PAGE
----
Last month, more than sixty independent record stores across Texas kicked off the holiday shopping season with a Black Friday edition of Record Store Day, an annual promotion that features special vinyl and CD releases made exclusively for mom-and-pop record stores. It is intended to bring shoppers back to independent record stores, which offer what Internet retailers can’t: the element of human interaction between customers and clerks that often results in the discovery of a new favorite band or album. Better still, what makes small record stores different is their emphasis on stocking and selling locally produced music, whether released by a major label or brought in on consignment from the artists themselves.

As people prepare their holiday shopping wish lists, we asked representatives from three independent record stores in Texas to recommend recent releases from local artists to give as gifts to music fans.


Hayes Carll, KMAG YOYO (& other American stories) (Lost Highway Records)

Last year, the Americana Music Association named Carll, an Austin-based singer-songwriter, the new/emerging artist of the year. His second national release, titled after an unprintable military acronym, landed him on the Tonight Show with Jay Leno and at the Bonnaroo Music & Arts Festival.

“I love the sense of humor in his songs,” Kunz said. “And humor, especially the self-deprecating kind, is part of the singer-songwriter tradition in Texas. But he’s also very politically aware—from the title track’s take on war and national security to ‘Another Like You,’ a wry, John Prine-style duet between politically opposed lovers. The whole thing is really a huge leap forward for a guy I think we’re going to be listening to for a long time to come.

Sarah Jarosz, Follow Me Down (Sugar Hill Records)

Jarosz, a twenty-year-old Wimberley native, recorded her second set for Sugar Hill Records by flying to Nashville on weekends and holiday breaks from the New England Conservatory in Boston, where she is studying contemporary music improvisation. A who’s who of the acoustic music world—from Béla Fleck and Jerry Douglas to Shawn Colvin and the Punch Brothers—contributed to the album.

“Her comfort zone keeps widening as she soaks up new influences,” Kunz said. “She’s got this angelic, plaintive voice that marries so well to her songwriting. And while she comes from a very traditional folk and bluegrass tradition and is so adept with those instruments, on this record she shows a great pop sensibility too. And then she’ll pull out a Radiohead cover. It’s so encouraging to see traditional music being advanced by somebody so young.”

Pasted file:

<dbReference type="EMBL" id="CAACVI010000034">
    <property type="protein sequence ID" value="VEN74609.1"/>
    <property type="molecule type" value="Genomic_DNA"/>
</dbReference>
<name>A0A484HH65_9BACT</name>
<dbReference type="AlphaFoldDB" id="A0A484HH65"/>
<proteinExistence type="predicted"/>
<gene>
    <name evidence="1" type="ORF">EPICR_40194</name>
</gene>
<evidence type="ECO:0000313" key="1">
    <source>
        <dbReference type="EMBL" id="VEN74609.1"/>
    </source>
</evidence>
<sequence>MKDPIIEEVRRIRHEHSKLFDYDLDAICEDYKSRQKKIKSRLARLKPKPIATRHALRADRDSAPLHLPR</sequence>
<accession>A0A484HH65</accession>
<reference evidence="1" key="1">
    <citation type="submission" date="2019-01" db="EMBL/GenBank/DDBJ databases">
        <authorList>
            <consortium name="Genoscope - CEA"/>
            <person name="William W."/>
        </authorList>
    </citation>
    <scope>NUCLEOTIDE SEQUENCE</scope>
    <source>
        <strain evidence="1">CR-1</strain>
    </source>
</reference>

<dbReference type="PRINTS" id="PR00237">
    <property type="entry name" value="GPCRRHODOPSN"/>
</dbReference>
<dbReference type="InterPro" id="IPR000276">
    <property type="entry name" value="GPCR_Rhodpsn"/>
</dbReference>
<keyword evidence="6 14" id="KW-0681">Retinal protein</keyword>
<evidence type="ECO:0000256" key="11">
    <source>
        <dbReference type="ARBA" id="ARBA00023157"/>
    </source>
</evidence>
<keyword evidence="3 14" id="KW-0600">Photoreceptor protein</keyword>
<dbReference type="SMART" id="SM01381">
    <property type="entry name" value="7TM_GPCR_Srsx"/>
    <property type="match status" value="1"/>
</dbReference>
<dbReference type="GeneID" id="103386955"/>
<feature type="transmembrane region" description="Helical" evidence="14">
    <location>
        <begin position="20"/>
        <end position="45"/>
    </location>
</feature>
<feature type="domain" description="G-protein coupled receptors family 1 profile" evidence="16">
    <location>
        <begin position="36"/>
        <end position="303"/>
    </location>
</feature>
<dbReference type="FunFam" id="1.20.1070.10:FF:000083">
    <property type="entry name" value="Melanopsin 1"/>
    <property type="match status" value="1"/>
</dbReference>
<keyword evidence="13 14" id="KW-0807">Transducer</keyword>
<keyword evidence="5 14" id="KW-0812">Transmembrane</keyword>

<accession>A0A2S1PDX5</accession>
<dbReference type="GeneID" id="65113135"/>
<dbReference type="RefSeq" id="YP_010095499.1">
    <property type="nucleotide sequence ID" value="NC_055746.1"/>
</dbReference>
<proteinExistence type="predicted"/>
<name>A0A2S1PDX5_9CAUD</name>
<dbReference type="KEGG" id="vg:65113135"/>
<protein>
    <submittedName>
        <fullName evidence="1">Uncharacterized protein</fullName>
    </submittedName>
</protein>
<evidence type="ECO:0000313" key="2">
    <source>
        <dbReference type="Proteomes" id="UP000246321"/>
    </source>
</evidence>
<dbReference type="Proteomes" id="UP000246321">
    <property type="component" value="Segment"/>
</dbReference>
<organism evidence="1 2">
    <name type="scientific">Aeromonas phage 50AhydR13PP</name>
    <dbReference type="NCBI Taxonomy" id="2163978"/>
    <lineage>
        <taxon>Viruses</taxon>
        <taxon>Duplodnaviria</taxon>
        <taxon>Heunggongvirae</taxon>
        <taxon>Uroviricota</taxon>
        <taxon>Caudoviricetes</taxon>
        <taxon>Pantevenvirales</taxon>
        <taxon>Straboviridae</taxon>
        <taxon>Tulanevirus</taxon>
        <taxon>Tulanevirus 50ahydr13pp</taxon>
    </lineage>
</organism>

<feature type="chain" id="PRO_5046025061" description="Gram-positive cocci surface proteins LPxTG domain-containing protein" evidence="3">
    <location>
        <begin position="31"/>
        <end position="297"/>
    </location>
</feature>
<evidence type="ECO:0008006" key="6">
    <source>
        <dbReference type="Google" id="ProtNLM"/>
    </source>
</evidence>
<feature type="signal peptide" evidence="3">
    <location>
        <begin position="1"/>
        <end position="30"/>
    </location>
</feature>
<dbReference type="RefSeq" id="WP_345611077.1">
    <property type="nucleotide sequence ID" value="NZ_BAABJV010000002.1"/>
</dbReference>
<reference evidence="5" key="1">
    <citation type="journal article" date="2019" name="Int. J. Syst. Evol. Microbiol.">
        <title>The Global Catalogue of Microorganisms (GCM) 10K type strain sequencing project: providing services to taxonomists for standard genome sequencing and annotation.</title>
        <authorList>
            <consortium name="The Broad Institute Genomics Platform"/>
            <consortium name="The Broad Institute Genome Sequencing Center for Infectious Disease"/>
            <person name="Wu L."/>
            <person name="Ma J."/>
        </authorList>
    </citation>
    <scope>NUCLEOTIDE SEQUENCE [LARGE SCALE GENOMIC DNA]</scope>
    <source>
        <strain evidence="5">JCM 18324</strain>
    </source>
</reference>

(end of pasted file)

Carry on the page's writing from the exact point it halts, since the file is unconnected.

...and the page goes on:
Kirk Franklin, Hello Fear (GospoCentric Records)

In March, the Fort Worth native and Arlington resident’s eleventh album debuted at the top of Billboard’s Gospel sales chart. Earlier this week, the set was nominated for two Grammy Awards: Best Gospel Album and Best Gospel Song.

“Especially for a huge star, Kirk makes records remarkably free of ego,” Swiencki said. “It’s not about him, it’s about delivering the message. He comes at it from a very contemporary place, but he’s also respectful of the gospel tradition.”

Carl Marshall, Grown Folks Love to Dance! (CDS Records)

A journeyman soul singer and producer, Marshall cut his teeth in the New Orleans band Sam & the Soul Machine alongside Aaron Neville and Sam Henry. Building on the regional success of Grown Folks Love to Dance!, Marshall quickly followed with his second release of 2011, Songs People Love the Most Volume 2.

“I think people listen because he’s like talking to one of your friends,” Swiencki said. “It’s very straightforward and easy for people to connect to. It’s a very down-home kind of affair.”


Los Skarnales, Dále Shine! (self-released)

Although its name loosely translates to “brothers of ska,” this veteran Houston act has grown into a bilingual, horn-driven musical melting pot that rarely covers the same musical territory twice. On its first record in six years, the band integrates another influence into its repertory: New Orleans-style funk and rock.

“They’re meshing everything from ska to rockabilly and from cumbia to mambo, but by now it’s really their own sound,” Escalante said. “And because they’re a band known primarily for the craziness of their live show, capturing that spirit in a studio can be tough. But I think this time they really nailed it. It’s a party record that stands on its own but also has a certain undeniable live energy to it.”

Thunderado, All Time Gone (self-released)

Led by Hunter Perrin, whose day job, until recently, was playing guitar in John Fogerty’s touring band, this Houston trio plays so economically that its second album features eleven songs in just thirty minutes.

“They’re known primarily here in Houston, because Hunter’s gig with Fogerty made it tough to tour with Thunderado, but I feel like there’s something here capable of reaching a much wider audience,” Escalante said. “Like a lot of the bands that play at the club next door to our shop, the Continental Club, there’s a certain swampy Gulf Coast element to what they do, but there’s also bits of surf and rockabilly. When I put it on in the store, it’s an easy sell.”